Presentation on theme: "Oil Price Shocks and the Economy Mine K. Yücel Federal Reserve Bank of Dallas Forum on U.S. Energy Security Traditional and Emerging Challenges January."— Presentation transcript:
Oil Price Shocks and the Economy Mine K. Yücel Federal Reserve Bank of Dallas Forum on U.S. Energy Security Traditional and Emerging Challenges January 28, 2002 Resources for the Future, Washington DC
Oil Price Shocks and the Economy Do oil price shocks affect economic activity? Do increases and decreases in oil prices affect the economy symmetrically? Is the effect real, or is it the Fed?
Oil price spikes tend to be followed by U.S. recessions
Do oil price shocks affect economic activity? Eight out of ten post WW2 recessions followed by oil price shocks Statistical evidence links oil prices to inflation, higher interest rates and higher unemployment rates Consensus: An inverse statistical relationship between oil price changes and economic activity
How does an oil price change affect the economy? Supply-side economic impacts Reductions in U.S. purchasing power Interaction with monetary policy
Purchasing power effects Oil price increase shifts purchasing power from oil-importing nations to oil-exporting nations On net, demand for oil importers goods reduced Lower consumption, lower GDP growth, higher saving and lower interest rates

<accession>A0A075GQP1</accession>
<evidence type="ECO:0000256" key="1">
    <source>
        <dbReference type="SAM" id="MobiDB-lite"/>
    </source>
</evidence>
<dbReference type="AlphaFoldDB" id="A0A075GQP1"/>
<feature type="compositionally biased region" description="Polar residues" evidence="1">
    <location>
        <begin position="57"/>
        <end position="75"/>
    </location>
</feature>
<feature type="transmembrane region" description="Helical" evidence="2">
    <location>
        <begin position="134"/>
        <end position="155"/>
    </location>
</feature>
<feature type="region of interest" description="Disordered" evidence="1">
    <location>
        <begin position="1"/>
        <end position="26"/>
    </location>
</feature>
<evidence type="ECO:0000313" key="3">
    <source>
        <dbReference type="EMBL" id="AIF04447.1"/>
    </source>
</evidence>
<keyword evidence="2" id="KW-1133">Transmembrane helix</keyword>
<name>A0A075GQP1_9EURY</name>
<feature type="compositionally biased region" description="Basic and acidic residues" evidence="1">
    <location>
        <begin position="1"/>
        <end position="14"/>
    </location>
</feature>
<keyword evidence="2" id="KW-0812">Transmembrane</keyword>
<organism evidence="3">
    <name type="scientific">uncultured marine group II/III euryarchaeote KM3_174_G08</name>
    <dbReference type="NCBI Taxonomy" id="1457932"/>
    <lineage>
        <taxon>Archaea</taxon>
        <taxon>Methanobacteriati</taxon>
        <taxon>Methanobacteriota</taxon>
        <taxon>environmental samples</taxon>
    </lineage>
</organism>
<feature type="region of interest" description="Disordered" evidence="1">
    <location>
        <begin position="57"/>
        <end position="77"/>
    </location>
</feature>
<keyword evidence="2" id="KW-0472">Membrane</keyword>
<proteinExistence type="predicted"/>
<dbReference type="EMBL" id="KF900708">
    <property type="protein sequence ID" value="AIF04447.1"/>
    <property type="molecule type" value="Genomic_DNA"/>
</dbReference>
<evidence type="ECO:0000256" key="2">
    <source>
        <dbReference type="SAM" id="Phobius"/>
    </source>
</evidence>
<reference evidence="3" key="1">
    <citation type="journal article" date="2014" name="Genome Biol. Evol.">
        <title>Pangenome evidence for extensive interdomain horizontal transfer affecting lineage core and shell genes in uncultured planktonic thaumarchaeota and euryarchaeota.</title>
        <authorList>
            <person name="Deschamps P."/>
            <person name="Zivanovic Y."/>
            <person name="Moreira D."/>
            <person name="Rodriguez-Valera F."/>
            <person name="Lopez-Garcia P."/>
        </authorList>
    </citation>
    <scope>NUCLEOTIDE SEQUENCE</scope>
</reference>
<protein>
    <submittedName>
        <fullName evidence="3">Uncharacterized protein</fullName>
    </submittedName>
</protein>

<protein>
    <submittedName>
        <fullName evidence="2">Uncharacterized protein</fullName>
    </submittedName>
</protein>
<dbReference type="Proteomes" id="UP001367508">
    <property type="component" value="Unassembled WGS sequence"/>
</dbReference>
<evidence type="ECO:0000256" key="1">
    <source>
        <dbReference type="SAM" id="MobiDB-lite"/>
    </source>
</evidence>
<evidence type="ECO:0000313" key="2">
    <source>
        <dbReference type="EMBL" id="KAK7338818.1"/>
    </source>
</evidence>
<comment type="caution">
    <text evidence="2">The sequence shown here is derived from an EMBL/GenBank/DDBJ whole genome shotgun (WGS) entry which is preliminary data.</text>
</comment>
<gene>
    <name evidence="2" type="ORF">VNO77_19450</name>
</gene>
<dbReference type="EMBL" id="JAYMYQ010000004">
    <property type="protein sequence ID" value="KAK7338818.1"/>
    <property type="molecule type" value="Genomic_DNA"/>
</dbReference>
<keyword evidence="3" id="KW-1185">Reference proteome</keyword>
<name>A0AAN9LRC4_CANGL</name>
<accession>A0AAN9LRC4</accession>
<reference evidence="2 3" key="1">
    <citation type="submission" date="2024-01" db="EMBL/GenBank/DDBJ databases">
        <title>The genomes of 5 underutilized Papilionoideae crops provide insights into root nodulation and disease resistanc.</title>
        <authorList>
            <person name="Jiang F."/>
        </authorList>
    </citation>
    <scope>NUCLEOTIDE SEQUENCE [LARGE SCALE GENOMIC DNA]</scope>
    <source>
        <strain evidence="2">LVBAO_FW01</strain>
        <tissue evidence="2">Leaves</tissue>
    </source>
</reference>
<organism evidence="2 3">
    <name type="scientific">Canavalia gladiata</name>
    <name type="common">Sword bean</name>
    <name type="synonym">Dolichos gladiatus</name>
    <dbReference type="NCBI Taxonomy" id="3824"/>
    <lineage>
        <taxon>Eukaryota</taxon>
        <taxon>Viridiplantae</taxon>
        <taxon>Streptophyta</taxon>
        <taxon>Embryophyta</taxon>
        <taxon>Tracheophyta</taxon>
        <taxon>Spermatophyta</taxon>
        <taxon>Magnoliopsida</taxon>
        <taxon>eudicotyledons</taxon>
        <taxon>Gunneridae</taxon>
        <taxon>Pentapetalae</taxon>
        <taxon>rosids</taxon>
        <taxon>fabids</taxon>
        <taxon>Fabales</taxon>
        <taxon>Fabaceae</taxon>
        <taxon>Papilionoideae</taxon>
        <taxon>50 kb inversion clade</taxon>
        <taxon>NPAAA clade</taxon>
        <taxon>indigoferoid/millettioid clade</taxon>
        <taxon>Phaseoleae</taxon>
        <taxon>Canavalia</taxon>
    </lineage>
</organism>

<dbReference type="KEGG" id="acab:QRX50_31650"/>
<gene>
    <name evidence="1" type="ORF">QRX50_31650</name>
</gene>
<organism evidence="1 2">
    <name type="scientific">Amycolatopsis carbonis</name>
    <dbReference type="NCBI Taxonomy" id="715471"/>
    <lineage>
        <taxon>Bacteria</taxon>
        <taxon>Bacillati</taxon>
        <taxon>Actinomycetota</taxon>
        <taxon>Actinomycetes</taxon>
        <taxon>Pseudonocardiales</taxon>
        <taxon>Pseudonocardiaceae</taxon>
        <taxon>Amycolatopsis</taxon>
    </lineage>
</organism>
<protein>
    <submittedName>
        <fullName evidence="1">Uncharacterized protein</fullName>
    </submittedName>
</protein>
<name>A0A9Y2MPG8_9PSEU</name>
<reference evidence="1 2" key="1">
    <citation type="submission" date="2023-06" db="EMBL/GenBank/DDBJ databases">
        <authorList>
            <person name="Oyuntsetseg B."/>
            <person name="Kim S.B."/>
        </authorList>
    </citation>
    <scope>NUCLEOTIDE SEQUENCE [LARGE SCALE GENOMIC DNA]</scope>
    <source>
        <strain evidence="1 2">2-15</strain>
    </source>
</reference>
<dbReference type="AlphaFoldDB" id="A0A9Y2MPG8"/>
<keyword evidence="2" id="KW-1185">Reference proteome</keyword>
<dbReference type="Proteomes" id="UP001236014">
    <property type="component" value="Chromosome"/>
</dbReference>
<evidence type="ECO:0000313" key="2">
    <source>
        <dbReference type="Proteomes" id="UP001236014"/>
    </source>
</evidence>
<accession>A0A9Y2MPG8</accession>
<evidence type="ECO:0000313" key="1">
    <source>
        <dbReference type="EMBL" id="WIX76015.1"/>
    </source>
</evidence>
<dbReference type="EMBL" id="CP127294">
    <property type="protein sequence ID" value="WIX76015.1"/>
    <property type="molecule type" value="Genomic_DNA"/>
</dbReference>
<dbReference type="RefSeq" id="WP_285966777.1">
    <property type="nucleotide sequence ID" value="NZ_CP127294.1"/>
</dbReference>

How sensitive is GDP to oil price shocks? Empirical studies: The economys sensitivity to oil price shocks has declined in past decade Monetary policy can shape how oil price shock is experienced: slower growth versus higher inflation
Oil price shocks can magnify errors in monetary policy Oil price shock => lower GDP growth, higher inflation Counter-inflationary policy can aggravate GDP losses Expansionary policy can aggravate inflationary pressures
Is monetary policy the culprit? Early statistical evidence: no relationship between industry activity and energy intensity--tight monetary policy was the culprit Later evidence: oil price shocks have significant effects on economic activity apart from monetary shocks
Is the oil price - economy relationship symmetric? Rising oil prices seem to retard economic activity more than falling oil prices stimulate it. Possible explanation: more economic adjustment costs and coordination problems with rising oil prices
Adjustment costs The economy experiences some costly adjustment to both rising and falling oil prices –When oil prices rise, slowing economic activity is further retarded by adjustment costs –When oil prices fall, stimulated economic activity is somewhat offset by adjustment costs We then have asymmetry: rising oil prices retard economic activity by more than falling prices stimulate it
The oil price - economy relationship has grown weaker in the past decade Less impact on the underlying (core) inflation rate Less negative effect on unemployment; employment one-half as sensitive to oil price shocks than in the 70s
Policy Implications Monetary policy: Neutrality-- balance slower growth versus higher inflation Energy Policy: Lowering short-term oil price spikes--role of Strategic Petroleum Reserve?